4. Fry egg to your liking.
  5. To serve: Divide rice into two serving bowls.  Top with beef, broccoli, daikon, kimche and fried egg.  Enjoy with gochujang!
More ingredients you add, tastier it becomes.  Spring onion and seaweed are great condiments for bibimbap too.

Japanese Rice Soup with Salmon (Salmon Zosui)

Posted September 9th, 2010 in Food | 4 Comments »

It’s stormy lately in Perth.  Very strong wind and cold rain.  Warm up your body with this Japanese rice soup with grilled salty salmon 🙂

Zosui is a Japanese rice soup made from pre-cooked rice and water.  There is a similar dish called okayu, but okayu is cooked from uncooked rice and to more watery consistency.

Grill the salmon first with seasonings.  The salmon looks so delicious at this point, but it will be added to the simmering rice soup.  Pre-cooked rice is simmered in dashi water with mushroom, then dried wakame, blanched spinach and chopped spring onion will be added.  Mushroom and wakame gives the flavor to the soup too.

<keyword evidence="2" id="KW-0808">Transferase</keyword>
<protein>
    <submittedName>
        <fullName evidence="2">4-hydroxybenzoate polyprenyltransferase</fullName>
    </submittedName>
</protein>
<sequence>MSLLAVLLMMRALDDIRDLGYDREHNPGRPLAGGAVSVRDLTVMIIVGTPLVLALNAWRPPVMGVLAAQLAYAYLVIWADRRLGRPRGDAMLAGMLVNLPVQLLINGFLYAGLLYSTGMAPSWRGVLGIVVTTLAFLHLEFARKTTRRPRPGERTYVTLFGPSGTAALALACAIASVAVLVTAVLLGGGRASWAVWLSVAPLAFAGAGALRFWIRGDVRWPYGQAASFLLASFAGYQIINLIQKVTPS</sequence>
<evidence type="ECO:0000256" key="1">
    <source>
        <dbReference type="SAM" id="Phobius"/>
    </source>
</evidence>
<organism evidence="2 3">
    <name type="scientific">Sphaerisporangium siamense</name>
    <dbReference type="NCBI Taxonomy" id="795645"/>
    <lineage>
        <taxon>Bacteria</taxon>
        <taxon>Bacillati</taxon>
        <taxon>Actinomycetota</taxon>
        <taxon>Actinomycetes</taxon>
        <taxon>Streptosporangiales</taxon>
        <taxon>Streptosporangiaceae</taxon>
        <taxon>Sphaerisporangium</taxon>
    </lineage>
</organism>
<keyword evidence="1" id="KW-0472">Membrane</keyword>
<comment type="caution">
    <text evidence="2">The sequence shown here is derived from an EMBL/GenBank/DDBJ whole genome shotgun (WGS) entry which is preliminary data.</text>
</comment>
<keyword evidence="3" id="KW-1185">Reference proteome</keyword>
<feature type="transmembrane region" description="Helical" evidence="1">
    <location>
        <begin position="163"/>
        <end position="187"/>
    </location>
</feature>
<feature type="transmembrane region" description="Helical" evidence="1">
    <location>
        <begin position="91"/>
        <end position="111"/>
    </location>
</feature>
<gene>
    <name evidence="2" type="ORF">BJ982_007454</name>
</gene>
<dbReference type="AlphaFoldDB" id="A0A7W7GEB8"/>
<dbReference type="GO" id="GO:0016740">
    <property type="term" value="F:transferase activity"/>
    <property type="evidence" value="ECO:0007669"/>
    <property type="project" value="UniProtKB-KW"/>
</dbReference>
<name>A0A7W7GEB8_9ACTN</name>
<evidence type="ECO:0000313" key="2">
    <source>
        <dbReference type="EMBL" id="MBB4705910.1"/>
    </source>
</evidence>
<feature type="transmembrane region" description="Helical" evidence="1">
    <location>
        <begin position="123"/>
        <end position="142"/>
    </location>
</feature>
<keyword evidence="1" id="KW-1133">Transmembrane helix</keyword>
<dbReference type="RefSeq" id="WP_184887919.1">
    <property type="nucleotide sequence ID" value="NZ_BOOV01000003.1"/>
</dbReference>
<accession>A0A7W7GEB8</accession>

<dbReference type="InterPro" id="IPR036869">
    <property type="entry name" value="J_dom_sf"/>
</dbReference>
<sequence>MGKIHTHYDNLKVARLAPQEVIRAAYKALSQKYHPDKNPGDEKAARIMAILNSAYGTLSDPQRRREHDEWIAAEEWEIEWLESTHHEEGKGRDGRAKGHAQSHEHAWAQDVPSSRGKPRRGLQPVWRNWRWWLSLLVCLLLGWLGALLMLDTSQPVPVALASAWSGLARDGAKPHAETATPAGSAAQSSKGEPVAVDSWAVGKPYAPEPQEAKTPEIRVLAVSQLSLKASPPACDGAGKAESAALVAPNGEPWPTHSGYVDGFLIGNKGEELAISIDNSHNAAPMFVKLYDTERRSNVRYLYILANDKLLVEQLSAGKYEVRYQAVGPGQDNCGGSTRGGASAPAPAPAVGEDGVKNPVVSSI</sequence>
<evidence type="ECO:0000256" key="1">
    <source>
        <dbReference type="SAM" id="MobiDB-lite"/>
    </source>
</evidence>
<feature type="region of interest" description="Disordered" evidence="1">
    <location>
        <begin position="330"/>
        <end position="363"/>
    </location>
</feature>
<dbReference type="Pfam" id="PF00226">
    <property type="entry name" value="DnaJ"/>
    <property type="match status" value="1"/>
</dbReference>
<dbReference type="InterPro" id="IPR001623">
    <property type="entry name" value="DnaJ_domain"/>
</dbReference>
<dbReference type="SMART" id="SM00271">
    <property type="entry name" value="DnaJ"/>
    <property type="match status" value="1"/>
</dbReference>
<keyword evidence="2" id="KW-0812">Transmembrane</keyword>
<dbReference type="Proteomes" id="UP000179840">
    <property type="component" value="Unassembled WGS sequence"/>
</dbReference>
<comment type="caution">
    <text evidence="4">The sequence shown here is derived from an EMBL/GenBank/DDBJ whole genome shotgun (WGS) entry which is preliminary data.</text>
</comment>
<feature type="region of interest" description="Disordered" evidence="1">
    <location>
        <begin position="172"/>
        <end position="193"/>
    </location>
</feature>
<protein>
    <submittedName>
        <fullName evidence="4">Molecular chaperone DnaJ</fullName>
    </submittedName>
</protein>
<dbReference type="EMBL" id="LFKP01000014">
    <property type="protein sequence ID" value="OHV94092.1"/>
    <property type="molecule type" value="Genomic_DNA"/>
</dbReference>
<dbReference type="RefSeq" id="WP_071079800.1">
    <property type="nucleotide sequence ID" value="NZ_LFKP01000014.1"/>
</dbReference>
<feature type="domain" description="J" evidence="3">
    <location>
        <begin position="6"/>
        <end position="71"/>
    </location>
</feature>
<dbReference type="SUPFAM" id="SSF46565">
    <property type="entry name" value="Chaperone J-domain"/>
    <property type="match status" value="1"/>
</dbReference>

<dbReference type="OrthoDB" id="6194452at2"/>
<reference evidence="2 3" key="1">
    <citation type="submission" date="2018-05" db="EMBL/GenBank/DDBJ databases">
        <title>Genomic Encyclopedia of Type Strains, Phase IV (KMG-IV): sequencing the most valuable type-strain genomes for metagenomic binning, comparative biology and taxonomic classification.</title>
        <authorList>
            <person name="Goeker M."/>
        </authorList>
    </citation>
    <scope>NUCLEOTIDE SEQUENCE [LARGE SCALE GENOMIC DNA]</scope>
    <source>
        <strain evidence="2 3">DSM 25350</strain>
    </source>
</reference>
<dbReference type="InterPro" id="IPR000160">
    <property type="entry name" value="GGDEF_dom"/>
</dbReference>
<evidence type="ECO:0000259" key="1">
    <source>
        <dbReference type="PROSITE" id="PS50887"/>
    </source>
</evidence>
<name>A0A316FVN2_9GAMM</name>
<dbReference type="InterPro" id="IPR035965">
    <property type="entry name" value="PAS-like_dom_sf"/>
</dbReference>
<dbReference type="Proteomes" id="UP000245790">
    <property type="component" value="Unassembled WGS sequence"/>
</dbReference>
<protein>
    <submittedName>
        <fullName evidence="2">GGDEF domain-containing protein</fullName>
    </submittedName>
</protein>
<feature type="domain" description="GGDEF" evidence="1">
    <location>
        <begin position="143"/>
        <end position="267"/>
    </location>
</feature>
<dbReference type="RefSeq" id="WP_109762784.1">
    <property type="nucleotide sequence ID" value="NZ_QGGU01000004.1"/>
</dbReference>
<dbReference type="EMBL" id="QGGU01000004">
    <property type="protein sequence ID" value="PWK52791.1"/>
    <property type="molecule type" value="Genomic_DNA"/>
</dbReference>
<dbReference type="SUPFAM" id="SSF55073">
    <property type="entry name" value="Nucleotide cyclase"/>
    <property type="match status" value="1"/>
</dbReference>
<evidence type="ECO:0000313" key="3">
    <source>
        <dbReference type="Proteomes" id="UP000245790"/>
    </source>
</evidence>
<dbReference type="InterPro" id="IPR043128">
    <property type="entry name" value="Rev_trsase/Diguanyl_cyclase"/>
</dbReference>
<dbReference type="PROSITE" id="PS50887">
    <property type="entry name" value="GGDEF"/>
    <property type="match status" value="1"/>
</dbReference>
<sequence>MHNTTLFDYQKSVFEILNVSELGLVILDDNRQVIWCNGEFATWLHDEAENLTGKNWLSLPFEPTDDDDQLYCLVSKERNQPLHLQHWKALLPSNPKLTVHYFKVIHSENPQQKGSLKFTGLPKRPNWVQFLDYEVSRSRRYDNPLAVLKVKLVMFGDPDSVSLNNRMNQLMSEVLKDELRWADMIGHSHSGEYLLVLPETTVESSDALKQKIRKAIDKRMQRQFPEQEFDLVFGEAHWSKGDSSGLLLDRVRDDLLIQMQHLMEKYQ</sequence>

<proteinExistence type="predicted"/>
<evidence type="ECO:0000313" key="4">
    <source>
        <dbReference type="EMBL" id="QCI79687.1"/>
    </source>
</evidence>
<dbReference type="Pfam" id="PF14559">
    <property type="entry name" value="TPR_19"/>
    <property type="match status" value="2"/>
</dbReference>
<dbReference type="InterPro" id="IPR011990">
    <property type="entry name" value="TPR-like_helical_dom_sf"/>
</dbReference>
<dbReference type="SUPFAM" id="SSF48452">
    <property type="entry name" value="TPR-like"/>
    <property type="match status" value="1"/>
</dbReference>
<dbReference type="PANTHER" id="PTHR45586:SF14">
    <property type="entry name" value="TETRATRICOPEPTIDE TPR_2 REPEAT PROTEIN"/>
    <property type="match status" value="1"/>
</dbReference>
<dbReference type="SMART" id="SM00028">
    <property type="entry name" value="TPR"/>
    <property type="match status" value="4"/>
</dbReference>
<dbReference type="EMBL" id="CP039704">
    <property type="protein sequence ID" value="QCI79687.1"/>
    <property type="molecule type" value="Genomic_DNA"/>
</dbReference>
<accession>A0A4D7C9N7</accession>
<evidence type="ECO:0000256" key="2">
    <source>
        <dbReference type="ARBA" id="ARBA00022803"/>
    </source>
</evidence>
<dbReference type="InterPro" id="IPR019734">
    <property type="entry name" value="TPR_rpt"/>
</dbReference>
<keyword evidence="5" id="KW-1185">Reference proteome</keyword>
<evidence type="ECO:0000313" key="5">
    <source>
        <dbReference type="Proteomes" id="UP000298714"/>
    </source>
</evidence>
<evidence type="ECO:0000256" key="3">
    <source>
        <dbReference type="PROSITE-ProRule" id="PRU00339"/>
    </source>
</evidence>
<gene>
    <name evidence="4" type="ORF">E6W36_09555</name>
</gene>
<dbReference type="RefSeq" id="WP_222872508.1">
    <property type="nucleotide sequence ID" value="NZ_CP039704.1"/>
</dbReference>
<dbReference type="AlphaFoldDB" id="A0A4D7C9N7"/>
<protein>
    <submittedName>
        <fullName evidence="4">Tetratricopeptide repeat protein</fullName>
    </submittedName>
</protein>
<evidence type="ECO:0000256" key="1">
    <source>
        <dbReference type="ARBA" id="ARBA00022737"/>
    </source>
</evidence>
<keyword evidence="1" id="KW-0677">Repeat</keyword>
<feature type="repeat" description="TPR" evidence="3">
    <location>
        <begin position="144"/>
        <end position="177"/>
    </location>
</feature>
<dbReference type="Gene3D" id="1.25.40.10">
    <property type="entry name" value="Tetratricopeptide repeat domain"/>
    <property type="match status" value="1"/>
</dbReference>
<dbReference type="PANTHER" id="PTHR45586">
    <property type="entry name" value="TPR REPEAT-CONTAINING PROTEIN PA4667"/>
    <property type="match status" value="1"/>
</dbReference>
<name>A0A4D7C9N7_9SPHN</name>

<Salmon Zosui> serves 2

salmon:

  • 200g salmon fillet (skinned and boned)
  • 1 tbs mirin and 1 pinch salt for seasoning salmon
dashi:
  • 500ml (2 cups) water
  • 5 cm konbu (dried seaweed sheet)
  • 2 dried shiitake mushroom
other ingredients:
  • 200g cooked rice, cold (I used brown rice)
  • 100g oyster mushroom
  • 2 bunches spinach
  • 1 tbs dried cut wakame
  • 2 eggs
  • 2 tbs sake
  • 2 tsp soy sauce
  • 1/2 ~ 1 tsp salt
  • chopped spring onion to garnish